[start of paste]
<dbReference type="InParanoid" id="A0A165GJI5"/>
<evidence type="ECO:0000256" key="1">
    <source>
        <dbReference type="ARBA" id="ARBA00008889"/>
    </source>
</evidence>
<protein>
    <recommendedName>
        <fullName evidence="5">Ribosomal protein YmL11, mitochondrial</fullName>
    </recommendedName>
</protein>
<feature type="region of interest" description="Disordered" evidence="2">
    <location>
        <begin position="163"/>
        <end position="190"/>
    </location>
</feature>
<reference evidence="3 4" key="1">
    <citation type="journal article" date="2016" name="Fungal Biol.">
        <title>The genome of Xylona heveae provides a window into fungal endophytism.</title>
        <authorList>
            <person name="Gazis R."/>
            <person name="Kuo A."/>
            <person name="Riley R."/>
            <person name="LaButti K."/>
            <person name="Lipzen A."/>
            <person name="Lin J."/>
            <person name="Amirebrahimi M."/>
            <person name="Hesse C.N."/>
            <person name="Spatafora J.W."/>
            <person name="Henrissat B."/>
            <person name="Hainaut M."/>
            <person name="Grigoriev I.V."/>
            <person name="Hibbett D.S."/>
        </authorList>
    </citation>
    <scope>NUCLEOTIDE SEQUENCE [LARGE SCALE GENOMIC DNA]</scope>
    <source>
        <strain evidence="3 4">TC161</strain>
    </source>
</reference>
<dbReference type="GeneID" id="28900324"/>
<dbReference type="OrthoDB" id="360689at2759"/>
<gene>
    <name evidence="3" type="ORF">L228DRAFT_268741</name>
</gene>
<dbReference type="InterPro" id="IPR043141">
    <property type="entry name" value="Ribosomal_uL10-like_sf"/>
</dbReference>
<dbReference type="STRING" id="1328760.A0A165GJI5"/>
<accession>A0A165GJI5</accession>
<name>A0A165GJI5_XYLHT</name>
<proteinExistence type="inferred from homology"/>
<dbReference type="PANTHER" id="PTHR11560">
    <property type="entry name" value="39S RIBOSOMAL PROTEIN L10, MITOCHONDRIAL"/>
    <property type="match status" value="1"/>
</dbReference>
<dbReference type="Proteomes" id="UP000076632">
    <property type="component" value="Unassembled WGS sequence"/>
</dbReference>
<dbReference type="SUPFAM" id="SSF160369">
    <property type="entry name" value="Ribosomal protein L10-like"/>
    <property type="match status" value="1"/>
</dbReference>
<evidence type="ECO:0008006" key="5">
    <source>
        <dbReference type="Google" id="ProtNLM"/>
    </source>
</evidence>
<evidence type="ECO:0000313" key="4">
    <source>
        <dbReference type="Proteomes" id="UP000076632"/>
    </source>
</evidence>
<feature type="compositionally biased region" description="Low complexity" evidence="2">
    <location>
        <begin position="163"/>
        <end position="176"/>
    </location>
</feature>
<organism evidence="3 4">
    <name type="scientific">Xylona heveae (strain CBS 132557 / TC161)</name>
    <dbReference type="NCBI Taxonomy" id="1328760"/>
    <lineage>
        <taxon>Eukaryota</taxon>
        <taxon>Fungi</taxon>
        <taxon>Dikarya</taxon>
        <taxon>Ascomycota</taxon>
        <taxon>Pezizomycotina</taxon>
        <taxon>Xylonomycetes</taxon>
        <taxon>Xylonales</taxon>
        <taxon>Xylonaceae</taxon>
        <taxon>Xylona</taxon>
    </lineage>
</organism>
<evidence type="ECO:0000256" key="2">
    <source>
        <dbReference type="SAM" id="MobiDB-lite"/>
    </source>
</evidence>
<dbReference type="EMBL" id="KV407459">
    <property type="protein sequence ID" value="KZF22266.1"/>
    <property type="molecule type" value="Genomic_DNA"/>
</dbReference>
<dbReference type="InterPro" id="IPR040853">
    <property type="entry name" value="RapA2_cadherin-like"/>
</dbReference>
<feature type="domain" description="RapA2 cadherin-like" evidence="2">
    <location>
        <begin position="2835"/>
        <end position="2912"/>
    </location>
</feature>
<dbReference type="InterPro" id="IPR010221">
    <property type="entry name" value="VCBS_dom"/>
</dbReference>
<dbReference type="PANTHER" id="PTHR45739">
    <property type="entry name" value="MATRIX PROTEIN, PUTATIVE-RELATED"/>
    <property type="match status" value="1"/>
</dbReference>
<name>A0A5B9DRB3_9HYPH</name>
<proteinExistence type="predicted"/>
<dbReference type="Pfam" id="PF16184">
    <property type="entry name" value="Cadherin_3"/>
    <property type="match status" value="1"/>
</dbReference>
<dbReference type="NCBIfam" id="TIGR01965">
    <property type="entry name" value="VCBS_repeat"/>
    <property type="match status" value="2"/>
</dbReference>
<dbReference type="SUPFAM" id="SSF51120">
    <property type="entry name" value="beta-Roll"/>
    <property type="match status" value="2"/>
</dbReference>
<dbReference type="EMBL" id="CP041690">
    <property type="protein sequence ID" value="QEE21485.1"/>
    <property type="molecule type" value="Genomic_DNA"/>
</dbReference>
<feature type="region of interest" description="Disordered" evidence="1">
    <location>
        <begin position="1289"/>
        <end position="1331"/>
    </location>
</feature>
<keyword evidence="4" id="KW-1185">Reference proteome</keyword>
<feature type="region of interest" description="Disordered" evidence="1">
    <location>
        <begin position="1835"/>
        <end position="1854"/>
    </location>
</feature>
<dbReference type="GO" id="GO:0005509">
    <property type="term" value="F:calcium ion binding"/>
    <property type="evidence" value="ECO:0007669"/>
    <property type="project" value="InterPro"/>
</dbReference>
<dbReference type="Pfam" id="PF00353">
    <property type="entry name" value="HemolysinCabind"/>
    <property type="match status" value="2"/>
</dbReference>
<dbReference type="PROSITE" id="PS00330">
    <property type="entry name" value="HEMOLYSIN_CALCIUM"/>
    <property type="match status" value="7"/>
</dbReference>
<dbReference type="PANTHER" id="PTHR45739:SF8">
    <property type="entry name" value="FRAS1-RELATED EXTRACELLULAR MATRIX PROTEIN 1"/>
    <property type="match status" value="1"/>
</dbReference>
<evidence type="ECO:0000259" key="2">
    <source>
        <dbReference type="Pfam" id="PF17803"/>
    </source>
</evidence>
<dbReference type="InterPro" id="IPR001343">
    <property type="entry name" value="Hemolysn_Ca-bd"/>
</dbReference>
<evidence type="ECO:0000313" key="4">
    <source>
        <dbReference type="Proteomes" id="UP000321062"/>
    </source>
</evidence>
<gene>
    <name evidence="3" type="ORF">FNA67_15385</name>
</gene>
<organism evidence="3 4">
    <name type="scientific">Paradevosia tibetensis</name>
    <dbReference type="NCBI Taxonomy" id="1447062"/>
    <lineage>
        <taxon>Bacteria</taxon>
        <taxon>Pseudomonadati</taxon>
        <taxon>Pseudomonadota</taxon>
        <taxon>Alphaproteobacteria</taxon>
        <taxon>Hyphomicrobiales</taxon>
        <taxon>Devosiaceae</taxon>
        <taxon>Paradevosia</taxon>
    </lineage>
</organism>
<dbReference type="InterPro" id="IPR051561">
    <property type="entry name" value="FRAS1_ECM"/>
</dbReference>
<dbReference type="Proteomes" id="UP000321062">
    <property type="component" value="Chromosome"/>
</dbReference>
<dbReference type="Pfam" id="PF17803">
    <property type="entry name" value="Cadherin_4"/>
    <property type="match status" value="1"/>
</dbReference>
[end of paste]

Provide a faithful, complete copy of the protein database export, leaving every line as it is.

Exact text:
<dbReference type="InParanoid" id="A0A165GJI5"/>
<evidence type="ECO:0000256" key="1">
    <source>
        <dbReference type="ARBA" id="ARBA00008889"/>
    </source>
</evidence>
<protein>
    <recommendedName>
        <fullName evidence="5">Ribosomal protein YmL11, mitochondrial</fullName>
    </recommendedName>
</protein>
<feature type="region of interest" description="Disordered" evidence="2">
    <location>
        <begin position="163"/>
        <end position="190"/>
    </location>
</feature>
<reference evidence="3 4" key="1">
    <citation type="journal article" date="2016" name="Fungal Biol.">
        <title>The genome of Xylona heveae provides a window into fungal endophytism.</title>
        <authorList>
            <person name="Gazis R."/>
            <person name="Kuo A."/>
            <person name="Riley R."/>
            <person name="LaButti K."/>
            <person name="Lipzen A."/>
            <person name="Lin J."/>
            <person name="Amirebrahimi M."/>
            <person name="Hesse C.N."/>
            <person name="Spatafora J.W."/>
            <person name="Henrissat B."/>
            <person name="Hainaut M."/>
            <person name="Grigoriev I.V."/>
            <person name="Hibbett D.S."/>
        </authorList>
    </citation>
    <scope>NUCLEOTIDE SEQUENCE [LARGE SCALE GENOMIC DNA]</scope>
    <source>
        <strain evidence="3 4">TC161</strain>
    </source>
</reference>
<dbReference type="GeneID" id="28900324"/>
<dbReference type="OrthoDB" id="360689at2759"/>
<gene>
    <name evidence="3" type="ORF">L228DRAFT_268741</name>
</gene>
<dbReference type="InterPro" id="IPR043141">
    <property type="entry name" value="Ribosomal_uL10-like_sf"/>
</dbReference>
<dbReference type="STRING" id="1328760.A0A165GJI5"/>
<accession>A0A165GJI5</accession>
<name>A0A165GJI5_XYLHT</name>
<proteinExistence type="inferred from homology"/>
<dbReference type="PANTHER" id="PTHR11560">
    <property type="entry name" value="39S RIBOSOMAL PROTEIN L10, MITOCHONDRIAL"/>
    <property type="match status" value="1"/>
</dbReference>
<dbReference type="Proteomes" id="UP000076632">
    <property type="component" value="Unassembled WGS sequence"/>
</dbReference>
<dbReference type="SUPFAM" id="SSF160369">
    <property type="entry name" value="Ribosomal protein L10-like"/>
    <property type="match status" value="1"/>
</dbReference>
<evidence type="ECO:0008006" key="5">
    <source>
        <dbReference type="Google" id="ProtNLM"/>
    </source>
</evidence>
<evidence type="ECO:0000313" key="4">
    <source>
        <dbReference type="Proteomes" id="UP000076632"/>
    </source>
</evidence>
<feature type="compositionally biased region" description="Low complexity" evidence="2">
    <location>
        <begin position="163"/>
        <end position="176"/>
    </location>
</feature>
<organism evidence="3 4">
    <name type="scientific">Xylona heveae (strain CBS 132557 / TC161)</name>
    <dbReference type="NCBI Taxonomy" id="1328760"/>
    <lineage>
        <taxon>Eukaryota</taxon>
        <taxon>Fungi</taxon>
        <taxon>Dikarya</taxon>
        <taxon>Ascomycota</taxon>
        <taxon>Pezizomycotina</taxon>
        <taxon>Xylonomycetes</taxon>
        <taxon>Xylonales</taxon>
        <taxon>Xylonaceae</taxon>
        <taxon>Xylona</taxon>
    </lineage>
</organism>
<evidence type="ECO:0000256" key="2">
    <source>
        <dbReference type="SAM" id="MobiDB-lite"/>
    </source>
</evidence>
<dbReference type="EMBL" id="KV407459">
    <property type="protein sequence ID" value="KZF22266.1"/>
    <property type="molecule type" value="Genomic_DNA"/>
</dbReference>
<dbReference type="InterPro" id="IPR040853">
    <property type="entry name" value="RapA2_cadherin-like"/>
</dbReference>
<feature type="domain" description="RapA2 cadherin-like" evidence="2">
    <location>
        <begin position="2835"/>
        <end position="2912"/>
    </location>
</feature>
<dbReference type="InterPro" id="IPR010221">
    <property type="entry name" value="VCBS_dom"/>
</dbReference>
<dbReference type="PANTHER" id="PTHR45739">
    <property type="entry name" value="MATRIX PROTEIN, PUTATIVE-RELATED"/>
    <property type="match status" value="1"/>
</dbReference>
<name>A0A5B9DRB3_9HYPH</name>
<proteinExistence type="predicted"/>
<dbReference type="Pfam" id="PF16184">
    <property type="entry name" value="Cadherin_3"/>
    <property type="match status" value="1"/>
</dbReference>
<dbReference type="NCBIfam" id="TIGR01965">
    <property type="entry name" value="VCBS_repeat"/>
    <property type="match status" value="2"/>
</dbReference>
<dbReference type="SUPFAM" id="SSF51120">
    <property type="entry name" value="beta-Roll"/>
    <property type="match status" value="2"/>
</dbReference>
<dbReference type="EMBL" id="CP041690">
    <property type="protein sequence ID" value="QEE21485.1"/>
    <property type="molecule type" value="Genomic_DNA"/>
</dbReference>
<feature type="region of interest" description="Disordered" evidence="1">
    <location>
        <begin position="1289"/>
        <end position="1331"/>
    </location>
</feature>
<keyword evidence="4" id="KW-1185">Reference proteome</keyword>
<feature type="region of interest" description="Disordered" evidence="1">
    <location>
        <begin position="1835"/>
        <end position="1854"/>
    </location>
</feature>
<dbReference type="GO" id="GO:0005509">
    <property type="term" value="F:calcium ion binding"/>
    <property type="evidence" value="ECO:0007669"/>
    <property type="project" value="InterPro"/>
</dbReference>
<dbReference type="Pfam" id="PF00353">
    <property type="entry name" value="HemolysinCabind"/>
    <property type="match status" value="2"/>
</dbReference>
<dbReference type="PROSITE" id="PS00330">
    <property type="entry name" value="HEMOLYSIN_CALCIUM"/>
    <property type="match status" value="7"/>
</dbReference>
<dbReference type="PANTHER" id="PTHR45739:SF8">
    <property type="entry name" value="FRAS1-RELATED EXTRACELLULAR MATRIX PROTEIN 1"/>
    <property type="match status" value="1"/>
</dbReference>
<evidence type="ECO:0000259" key="2">
    <source>
        <dbReference type="Pfam" id="PF17803"/>
    </source>
</evidence>
<dbReference type="InterPro" id="IPR001343">
    <property type="entry name" value="Hemolysn_Ca-bd"/>
</dbReference>
<evidence type="ECO:0000313" key="4">
    <source>
        <dbReference type="Proteomes" id="UP000321062"/>
    </source>
</evidence>
<gene>
    <name evidence="3" type="ORF">FNA67_15385</name>
</gene>
<organism evidence="3 4">
    <name type="scientific">Paradevosia tibetensis</name>
    <dbReference type="NCBI Taxonomy" id="1447062"/>
    <lineage>
        <taxon>Bacteria</taxon>
        <taxon>Pseudomonadati</taxon>
        <taxon>Pseudomonadota</taxon>
        <taxon>Alphaproteobacteria</taxon>
        <taxon>Hyphomicrobiales</taxon>
        <taxon>Devosiaceae</taxon>
        <taxon>Paradevosia</taxon>
    </lineage>
</organism>
<dbReference type="InterPro" id="IPR051561">
    <property type="entry name" value="FRAS1_ECM"/>
</dbReference>
<dbReference type="Proteomes" id="UP000321062">
    <property type="component" value="Chromosome"/>
</dbReference>
<dbReference type="Pfam" id="PF17803">
    <property type="entry name" value="Cadherin_4"/>
    <property type="match status" value="1"/>
</dbReference>